Explodity: Sound, Image, and Word in Russian Futurist Book Art

Nancy Perloff

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The product of close collaborations between poets and painters, the Russian artists’ books created between 1910 and 1915 are like no others. Taking her new book, Explodity, as a launching point, Nancy Perloff will argue that Futurist books were meant to be read, looked at, and listened to. The advanced abstraction of Kazimir Malevich offers a crucial context for manifestos by avant-garde poets Velimir Khlebnikov and Alexei Kruchenykh that dismissed referentiality and advocated the new poetic and phonic language of zaum (beyond the mind). Futurist and Formalist theory provide the basis for close readings of word-image-sound interplay in several Futurist books, including Pomada (Pomade) and Mirskontsa (Worldbackwards). The talk will conclude by considering the wide-ranging legacy of these works in the midcentury global movement of sound and concrete poetry.

(an interactive website which exemplifies the interplay of word-image-sound in Futurist book art through audio recordings, Russian transliterations, and English translations of 10 poems, presented directly within the pages of the artists’ books)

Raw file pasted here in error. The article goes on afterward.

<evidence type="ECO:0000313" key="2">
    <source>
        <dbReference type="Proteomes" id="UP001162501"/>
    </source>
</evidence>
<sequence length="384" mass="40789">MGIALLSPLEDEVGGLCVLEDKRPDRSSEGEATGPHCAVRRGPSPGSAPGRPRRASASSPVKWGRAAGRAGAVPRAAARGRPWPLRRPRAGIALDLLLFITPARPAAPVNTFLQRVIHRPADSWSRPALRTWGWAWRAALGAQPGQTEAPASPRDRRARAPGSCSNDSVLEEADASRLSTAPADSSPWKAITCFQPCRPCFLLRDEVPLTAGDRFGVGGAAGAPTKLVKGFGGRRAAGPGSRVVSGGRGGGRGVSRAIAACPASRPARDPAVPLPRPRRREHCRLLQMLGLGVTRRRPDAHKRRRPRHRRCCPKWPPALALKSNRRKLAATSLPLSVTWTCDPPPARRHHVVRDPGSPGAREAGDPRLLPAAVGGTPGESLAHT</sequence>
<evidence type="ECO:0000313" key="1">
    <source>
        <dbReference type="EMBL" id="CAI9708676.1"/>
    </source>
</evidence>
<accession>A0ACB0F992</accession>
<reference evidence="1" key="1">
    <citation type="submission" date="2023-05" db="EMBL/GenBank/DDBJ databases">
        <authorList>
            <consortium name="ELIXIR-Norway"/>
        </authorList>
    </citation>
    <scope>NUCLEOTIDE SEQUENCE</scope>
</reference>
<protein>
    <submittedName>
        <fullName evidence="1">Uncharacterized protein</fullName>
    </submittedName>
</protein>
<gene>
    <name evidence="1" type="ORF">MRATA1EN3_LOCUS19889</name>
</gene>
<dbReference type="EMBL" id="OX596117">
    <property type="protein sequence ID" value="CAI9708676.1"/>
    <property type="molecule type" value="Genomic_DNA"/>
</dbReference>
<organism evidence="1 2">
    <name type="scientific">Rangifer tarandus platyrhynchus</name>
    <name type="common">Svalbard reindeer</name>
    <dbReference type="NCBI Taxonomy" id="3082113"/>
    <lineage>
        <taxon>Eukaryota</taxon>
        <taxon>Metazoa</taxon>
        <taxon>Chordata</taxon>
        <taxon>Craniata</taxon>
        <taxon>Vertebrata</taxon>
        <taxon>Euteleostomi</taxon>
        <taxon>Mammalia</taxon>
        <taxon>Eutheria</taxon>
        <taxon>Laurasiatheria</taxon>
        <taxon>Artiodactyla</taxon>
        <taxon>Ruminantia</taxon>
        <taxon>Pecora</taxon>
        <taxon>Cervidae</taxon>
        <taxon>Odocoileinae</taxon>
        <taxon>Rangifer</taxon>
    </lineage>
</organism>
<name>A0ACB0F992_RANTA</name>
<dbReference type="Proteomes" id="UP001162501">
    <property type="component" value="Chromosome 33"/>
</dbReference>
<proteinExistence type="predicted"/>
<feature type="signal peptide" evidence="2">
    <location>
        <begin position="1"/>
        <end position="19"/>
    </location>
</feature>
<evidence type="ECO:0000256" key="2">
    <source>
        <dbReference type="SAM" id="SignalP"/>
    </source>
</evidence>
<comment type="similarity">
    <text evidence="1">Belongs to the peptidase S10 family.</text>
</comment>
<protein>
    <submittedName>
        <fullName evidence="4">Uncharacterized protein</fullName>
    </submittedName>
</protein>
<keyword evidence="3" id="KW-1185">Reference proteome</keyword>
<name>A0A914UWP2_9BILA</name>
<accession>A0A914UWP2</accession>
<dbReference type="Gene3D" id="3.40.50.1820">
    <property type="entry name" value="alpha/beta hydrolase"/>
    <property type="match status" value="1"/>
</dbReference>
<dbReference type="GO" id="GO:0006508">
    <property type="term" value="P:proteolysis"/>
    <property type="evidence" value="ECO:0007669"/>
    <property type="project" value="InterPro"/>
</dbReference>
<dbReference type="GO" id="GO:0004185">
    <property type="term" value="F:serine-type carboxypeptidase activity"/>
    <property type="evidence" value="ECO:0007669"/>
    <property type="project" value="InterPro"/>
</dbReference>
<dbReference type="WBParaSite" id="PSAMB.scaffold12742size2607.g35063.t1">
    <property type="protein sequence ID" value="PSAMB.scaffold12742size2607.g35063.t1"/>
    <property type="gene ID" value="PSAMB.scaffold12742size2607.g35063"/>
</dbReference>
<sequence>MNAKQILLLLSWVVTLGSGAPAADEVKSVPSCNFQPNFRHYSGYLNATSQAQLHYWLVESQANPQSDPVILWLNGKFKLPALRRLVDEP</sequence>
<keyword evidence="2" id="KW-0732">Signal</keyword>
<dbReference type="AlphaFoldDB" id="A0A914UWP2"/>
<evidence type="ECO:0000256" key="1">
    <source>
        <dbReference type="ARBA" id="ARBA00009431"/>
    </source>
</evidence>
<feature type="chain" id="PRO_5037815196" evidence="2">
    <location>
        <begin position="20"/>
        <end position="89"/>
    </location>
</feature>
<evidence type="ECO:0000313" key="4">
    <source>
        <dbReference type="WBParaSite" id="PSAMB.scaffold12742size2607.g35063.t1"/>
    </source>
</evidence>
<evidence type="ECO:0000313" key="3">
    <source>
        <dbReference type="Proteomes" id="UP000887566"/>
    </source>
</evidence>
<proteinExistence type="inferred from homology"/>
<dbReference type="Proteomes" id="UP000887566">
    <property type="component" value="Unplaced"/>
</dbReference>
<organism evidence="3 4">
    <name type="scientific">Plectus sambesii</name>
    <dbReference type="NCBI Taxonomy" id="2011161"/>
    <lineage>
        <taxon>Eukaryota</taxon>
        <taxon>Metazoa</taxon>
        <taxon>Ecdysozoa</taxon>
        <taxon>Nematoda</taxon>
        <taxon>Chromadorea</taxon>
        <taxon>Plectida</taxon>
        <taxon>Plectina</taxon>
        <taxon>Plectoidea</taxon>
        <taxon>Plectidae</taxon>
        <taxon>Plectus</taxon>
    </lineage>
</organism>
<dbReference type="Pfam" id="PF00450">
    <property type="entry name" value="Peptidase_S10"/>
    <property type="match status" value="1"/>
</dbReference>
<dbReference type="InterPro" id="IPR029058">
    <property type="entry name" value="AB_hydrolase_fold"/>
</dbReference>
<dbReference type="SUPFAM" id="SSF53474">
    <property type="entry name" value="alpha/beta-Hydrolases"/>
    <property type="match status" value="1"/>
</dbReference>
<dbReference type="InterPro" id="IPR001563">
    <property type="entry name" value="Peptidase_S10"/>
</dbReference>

Nancy Perloff (Ph.D. University of Michigan) is curator of modern and contemporary collections at the Getty Research Institute (GRI). Trained as a musicologist and as an art historian, she pursues scholarship on the Russian avant-garde, European modernism, and the relationship between music and the visual arts. Her exhibitions at the GRI include Monuments of the Future: Designs by El Lissitzky (1998–99); Sea Tails: A Video Collaboration (2004); Tango with Cows: Book Art of the Russian Avant-Garde, 1910–1917 (2008–9); and she led the curatorial team for World War I: War of Images, Images of War (2014). Perloff is the author of Art and the Everyday: Popular Entertainment and the Circle of Erik Satie (Oxford, 1991) and coeditor, with Brian M. Reed, of Situating El Lissitzky: Vitebsk, Berlin, Moscow (Getty, 2003). She has written and lectured widely on avant-garde composers such as John Cage and David Tudor. Most recently, she published Explodity: Sound, Image, and Word in Russian Futurist Book Art (Getty, 2016). Her exhibition, Concrete Poetry: Words and Sounds in Graphic Space, was on view at the GRI from March 28 – July 30, 2017.
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When and Where

Map Modern Languages Building - 3308

March 2018

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4:00pm - 6:00pm

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